A Member of The Association of Graveyard Rabbits


Tuesday 29 June 2010

Submarine Tragedy ~ An Anchor Update

In my last post on Anchors, I knew that I had another one that could have joined the collection, it comes from San Michele, Venice.
I'm not sure why I held it back from joining the others, but as I flicked through the pages of 'Stories in Stone, a guide to cemetary symbols and iconography' I saw a symbol that I recognised immediately as that of a dolphin.
I had only believed it to be an insignia that related to this particular monument, for around the circle that frames the dolphin, is the word sommergibili (submarine).

However the dolphin represents Salvation, Transformation and Love and this seems a most appropriate symbol given the circumstances.
The anchor is a real one, maybe even from submarine F14 (if they have them that is) and the story is a real tragedy.
For on the 6th Aug. 1928 the F14 was on manoeuvres with student engineers and at 8.40am was accidentally hit and sunk by the ship 'Missori' that was also engaged in the exercise.

The F14 sank in waters of 40 metres in depth and so a rescue of the vessel began. Telegraph contact was maintained between the rescuers and the submarine, but as the oxygen ran out and carbon dioxide increased, battery acid that had escaped became chlorine gas and by 10.50pm all communications had ceased.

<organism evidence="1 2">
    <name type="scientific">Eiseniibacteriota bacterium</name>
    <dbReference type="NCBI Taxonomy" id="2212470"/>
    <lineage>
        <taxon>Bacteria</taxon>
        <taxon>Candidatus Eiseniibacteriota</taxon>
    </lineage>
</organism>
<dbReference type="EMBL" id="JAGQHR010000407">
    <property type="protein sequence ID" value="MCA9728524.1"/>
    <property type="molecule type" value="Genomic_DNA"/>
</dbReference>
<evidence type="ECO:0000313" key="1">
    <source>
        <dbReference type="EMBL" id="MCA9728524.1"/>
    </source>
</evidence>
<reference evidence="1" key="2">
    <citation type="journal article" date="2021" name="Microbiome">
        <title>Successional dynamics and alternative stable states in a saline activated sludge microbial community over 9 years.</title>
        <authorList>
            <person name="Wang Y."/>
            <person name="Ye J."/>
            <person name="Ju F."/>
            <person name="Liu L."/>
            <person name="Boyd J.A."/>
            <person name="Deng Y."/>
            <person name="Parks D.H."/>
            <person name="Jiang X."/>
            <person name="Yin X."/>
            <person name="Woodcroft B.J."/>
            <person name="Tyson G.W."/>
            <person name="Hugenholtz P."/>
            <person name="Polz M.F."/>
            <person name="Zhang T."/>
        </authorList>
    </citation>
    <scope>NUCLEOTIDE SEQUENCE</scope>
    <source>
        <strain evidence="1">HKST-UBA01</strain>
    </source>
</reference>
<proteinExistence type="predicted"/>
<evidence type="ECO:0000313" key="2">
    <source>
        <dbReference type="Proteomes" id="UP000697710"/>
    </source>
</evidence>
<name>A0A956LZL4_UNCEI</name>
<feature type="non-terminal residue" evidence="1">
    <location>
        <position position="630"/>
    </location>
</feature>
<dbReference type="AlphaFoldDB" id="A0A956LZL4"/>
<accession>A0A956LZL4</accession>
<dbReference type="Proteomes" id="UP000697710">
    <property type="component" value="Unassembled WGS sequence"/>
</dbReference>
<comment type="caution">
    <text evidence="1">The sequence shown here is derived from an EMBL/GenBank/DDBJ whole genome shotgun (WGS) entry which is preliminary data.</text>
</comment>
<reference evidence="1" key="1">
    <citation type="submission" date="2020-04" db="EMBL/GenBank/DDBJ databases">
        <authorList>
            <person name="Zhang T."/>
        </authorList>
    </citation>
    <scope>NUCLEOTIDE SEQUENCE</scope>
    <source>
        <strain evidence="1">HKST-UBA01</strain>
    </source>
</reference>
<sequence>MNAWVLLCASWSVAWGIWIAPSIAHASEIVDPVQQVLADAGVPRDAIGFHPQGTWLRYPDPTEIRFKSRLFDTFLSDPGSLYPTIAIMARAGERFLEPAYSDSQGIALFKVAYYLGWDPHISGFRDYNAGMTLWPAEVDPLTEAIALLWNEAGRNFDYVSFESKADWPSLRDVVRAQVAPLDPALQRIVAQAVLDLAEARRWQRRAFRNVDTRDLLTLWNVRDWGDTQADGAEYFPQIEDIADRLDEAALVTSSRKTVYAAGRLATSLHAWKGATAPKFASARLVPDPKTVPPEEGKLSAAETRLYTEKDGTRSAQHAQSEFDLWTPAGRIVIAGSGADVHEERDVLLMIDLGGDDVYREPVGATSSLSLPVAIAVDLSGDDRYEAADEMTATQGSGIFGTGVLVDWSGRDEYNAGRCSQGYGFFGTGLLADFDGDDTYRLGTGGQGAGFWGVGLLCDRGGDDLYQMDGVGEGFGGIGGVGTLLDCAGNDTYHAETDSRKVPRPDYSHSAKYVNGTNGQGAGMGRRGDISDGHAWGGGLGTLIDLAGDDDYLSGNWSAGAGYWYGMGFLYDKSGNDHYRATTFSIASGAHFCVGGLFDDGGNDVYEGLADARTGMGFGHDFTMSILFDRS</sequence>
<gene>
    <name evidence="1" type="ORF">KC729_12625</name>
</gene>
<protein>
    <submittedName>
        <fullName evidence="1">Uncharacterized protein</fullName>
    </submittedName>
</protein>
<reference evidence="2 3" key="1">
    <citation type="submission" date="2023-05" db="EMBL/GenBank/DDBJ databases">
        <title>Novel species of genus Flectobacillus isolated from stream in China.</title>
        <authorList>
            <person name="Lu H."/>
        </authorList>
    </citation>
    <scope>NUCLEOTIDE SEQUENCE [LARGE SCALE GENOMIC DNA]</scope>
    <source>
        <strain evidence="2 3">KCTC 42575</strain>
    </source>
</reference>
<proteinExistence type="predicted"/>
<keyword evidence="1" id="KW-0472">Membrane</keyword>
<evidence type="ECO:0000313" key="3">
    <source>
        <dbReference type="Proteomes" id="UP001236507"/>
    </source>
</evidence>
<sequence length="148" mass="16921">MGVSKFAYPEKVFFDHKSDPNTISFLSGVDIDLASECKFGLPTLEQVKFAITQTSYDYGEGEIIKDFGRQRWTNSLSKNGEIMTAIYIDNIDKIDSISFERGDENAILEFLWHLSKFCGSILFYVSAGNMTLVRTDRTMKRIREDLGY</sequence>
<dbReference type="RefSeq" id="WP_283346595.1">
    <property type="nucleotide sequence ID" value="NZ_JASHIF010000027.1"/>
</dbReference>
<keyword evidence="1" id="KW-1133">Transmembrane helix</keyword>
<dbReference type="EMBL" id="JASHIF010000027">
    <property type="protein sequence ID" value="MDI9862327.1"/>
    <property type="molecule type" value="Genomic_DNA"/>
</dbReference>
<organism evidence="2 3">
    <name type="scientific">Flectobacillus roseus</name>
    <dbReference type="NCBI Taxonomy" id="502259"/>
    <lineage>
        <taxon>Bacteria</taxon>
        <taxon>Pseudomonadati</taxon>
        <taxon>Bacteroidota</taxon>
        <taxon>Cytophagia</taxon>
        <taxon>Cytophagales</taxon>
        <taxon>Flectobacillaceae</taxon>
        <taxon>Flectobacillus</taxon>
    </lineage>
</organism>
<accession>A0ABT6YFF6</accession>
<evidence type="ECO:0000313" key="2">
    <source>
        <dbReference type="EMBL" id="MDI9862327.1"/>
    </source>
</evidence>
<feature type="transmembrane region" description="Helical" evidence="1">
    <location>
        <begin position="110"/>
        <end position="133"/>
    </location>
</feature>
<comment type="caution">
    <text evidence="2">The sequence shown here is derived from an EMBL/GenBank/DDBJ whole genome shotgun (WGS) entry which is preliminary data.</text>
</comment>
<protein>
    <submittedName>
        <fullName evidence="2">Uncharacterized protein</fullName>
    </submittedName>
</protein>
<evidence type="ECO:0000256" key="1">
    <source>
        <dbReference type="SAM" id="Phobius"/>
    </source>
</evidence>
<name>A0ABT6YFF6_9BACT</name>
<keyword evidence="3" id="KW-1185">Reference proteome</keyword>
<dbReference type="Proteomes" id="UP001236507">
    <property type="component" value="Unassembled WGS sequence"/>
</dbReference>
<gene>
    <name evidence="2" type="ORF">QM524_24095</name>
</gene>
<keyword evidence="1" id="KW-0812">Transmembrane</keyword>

Eventually the F14 was brought to the surface and the bodies of all 27 crew members were recovered.
It was said that the bodies of two sailors were found hugging each other and as their tombs show, they will forever more remain by each others side.


The F14 Captain Leuitenant Commodore Isador Wiel wrote in his notebook :
"God , Family, Fatherland. And this will be our Gospel. We will bring our hearts, the impact on your graves because everyone knows how to die as the sailors of Italy."


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